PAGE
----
A beautiful vintage chair reupholstered in a fresh and modern fabric can be the statement piece that transforms an interior. All the better when the chair has been handed down through generations. But is restoring furniture really worth the expense and how do you choose an upholsterer?
I spoke to Dawn Crabtree of Nicely Wrapped Upholstery, a London-based upholsterer and member of AMUSF (the Association of Master Upholsterers and Soft Furnishers). She demystifies the various aspects of the upholstery process, including fee structure, fabric options, potential pitfalls and what to consider before hiring a professional.
Prices for upholstery jobs seem to vary a lot. Why do you think this is?
Upholstery is a specialist craft. Traditionally an upholsterer takes a seven-year apprenticeship. Every chair is different and has to be upholstered differently. So, every chair has to be priced individually.
As with any specialist craft, prices will massively vary depending on the quality, aesthetics, craftsmanship and provenance of the piece. Let’s say you wanted to buy a picture to have in your home. You could buy a poster from Ikea or Paperchase for under £30 that fills the blank space on the wall and meets your taste. You can throw it out after a few years without much attachment.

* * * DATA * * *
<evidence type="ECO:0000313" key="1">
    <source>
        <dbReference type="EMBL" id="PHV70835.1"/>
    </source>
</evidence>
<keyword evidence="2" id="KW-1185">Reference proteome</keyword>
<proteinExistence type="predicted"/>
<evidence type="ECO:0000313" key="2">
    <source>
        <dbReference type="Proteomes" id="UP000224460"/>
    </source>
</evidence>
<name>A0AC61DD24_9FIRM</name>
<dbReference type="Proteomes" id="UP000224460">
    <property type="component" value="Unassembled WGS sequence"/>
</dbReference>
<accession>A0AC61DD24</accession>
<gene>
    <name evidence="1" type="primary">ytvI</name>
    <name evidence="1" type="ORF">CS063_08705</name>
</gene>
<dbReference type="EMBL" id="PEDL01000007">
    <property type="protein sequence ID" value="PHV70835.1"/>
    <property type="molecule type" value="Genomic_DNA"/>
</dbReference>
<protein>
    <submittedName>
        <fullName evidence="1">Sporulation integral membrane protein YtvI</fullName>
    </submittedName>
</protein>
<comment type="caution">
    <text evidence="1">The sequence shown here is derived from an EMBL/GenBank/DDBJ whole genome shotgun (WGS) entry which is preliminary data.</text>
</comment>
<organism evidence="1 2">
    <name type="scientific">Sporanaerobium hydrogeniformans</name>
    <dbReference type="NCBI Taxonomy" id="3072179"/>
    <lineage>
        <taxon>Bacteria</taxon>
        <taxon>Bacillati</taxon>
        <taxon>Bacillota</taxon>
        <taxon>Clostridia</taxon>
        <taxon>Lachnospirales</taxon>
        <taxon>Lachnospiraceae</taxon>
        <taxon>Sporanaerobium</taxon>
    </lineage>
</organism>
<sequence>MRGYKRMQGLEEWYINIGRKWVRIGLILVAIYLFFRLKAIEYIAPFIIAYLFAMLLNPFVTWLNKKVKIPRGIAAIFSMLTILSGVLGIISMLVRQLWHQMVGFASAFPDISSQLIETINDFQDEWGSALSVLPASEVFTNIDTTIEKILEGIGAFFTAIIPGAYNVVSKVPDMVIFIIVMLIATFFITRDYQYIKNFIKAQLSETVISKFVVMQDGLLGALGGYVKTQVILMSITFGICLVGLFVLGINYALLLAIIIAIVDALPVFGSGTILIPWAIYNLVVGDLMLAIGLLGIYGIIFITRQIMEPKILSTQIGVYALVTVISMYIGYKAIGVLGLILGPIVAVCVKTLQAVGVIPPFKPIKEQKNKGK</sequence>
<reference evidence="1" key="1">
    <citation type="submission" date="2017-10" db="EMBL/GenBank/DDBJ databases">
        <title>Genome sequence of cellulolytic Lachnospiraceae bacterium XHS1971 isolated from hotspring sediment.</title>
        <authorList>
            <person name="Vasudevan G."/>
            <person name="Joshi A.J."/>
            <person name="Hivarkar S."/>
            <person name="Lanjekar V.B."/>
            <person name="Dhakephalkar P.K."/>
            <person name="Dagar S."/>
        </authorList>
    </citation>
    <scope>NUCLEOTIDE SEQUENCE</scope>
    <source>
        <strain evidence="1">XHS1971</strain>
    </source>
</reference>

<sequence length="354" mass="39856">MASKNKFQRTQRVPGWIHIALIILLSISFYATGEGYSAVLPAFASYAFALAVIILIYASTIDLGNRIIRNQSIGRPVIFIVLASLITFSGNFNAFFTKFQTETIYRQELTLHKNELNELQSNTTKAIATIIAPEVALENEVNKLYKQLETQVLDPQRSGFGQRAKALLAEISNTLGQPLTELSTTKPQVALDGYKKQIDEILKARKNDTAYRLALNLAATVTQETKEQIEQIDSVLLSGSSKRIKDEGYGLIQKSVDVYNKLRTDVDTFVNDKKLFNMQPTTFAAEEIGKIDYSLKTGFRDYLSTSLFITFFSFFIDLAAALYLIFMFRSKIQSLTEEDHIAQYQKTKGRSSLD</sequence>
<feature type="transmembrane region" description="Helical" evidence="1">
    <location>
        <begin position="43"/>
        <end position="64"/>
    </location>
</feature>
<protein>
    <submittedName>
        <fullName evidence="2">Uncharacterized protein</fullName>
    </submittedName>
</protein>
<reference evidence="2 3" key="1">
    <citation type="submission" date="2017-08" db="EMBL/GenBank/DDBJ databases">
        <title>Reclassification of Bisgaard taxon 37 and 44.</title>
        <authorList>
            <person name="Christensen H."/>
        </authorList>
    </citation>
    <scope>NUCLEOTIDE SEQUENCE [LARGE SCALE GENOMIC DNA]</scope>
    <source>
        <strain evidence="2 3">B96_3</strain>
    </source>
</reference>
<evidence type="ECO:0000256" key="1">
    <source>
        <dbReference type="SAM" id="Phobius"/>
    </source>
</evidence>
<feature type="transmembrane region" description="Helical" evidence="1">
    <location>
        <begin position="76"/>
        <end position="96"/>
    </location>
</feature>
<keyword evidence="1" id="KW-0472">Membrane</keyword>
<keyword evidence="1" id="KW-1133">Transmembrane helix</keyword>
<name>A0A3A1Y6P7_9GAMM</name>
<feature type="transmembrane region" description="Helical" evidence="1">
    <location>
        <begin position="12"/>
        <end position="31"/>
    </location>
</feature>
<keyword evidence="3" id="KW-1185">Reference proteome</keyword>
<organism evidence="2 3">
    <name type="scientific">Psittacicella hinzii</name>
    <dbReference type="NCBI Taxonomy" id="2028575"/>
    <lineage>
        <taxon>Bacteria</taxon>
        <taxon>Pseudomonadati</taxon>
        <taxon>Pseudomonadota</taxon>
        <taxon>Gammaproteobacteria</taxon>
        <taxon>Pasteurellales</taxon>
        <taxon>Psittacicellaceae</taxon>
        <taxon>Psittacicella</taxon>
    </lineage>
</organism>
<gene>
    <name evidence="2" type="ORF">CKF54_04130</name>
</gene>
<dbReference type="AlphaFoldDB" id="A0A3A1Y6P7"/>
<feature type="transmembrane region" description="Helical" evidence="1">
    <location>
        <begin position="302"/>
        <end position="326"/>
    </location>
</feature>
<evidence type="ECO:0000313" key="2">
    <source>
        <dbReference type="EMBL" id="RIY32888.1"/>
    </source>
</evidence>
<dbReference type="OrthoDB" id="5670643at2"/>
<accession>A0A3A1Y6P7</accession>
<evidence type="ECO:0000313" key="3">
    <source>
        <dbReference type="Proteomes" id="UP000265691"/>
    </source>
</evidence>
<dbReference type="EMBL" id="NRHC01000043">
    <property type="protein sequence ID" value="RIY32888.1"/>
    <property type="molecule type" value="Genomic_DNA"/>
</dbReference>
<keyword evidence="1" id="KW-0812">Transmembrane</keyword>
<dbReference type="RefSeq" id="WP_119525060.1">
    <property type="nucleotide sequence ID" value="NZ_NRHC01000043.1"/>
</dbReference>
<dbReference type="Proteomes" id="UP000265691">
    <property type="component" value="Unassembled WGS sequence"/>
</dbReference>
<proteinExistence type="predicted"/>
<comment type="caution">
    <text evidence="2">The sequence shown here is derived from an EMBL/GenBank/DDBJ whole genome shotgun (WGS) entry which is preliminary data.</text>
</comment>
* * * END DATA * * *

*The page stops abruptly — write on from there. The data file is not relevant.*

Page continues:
Or, you could buy an original painting, drawing or print that you own for life, preserve, pass on to your kids and they pass it on to theirs. When they hang it on their walls they will remember its origin. Yes, you will have to pay a little more, but that picture will have more meaning, purpose and history. That’s what you’re paying for. It’s an investment.
How do you pick the right person for the job?
When choosing an upholsterer look at your brief. Is this a meaningless thing I want cheaply upholstered or is it something of emotional value that I’d like to cherish and preserve?
All estimates or quotes should be made up of three main parts – upholstery fabric, materials and labour. Don’t forget delivery and VAT. Always get three competitive estimates.
The AMUSF (Association of Master Upholsterers and Soft Furnishers) is the governing organisation that sets the standards for upholsterers in the UK. It’s always worth working with companies that are members of this organisation to guarantee a high quality of workmanship.
What kind of upholstery work is the most difficult and expensive to do?
Put simply, there are two types of upholstery. Traditional upholstery is for pieces that are usually pre-war, Victorian and older. Here, the upholsterer will create the shapes with coil springs sewn into a base. Animal or vegetable hair is then used to ‘stuff and stitch’ the shapes.
This is a very skilled and time-consuming technique and therefore expensive. Often these pieces have ‘show-wood’ that also requires treatment and renovation. This could be woodworm treatment, French polish, oiling, waxing, new casters etc.
Modern upholstery tends to be post-war, after the invention and development of polymers, which were used to create the foam we often see inside mid-century chairs. The shapes are usually created using the foam.
This is a very flammable foam however, which gives off poisonous gases when set alight. Today, the foam is banned in furniture because of the British Standards laws laid out by FIRA (Furniture Industry Research Association). Upholsterers cannot leave anything in post-1950s chairs that does not comply with these domestic fire regulations. By law, it all has to be replaced.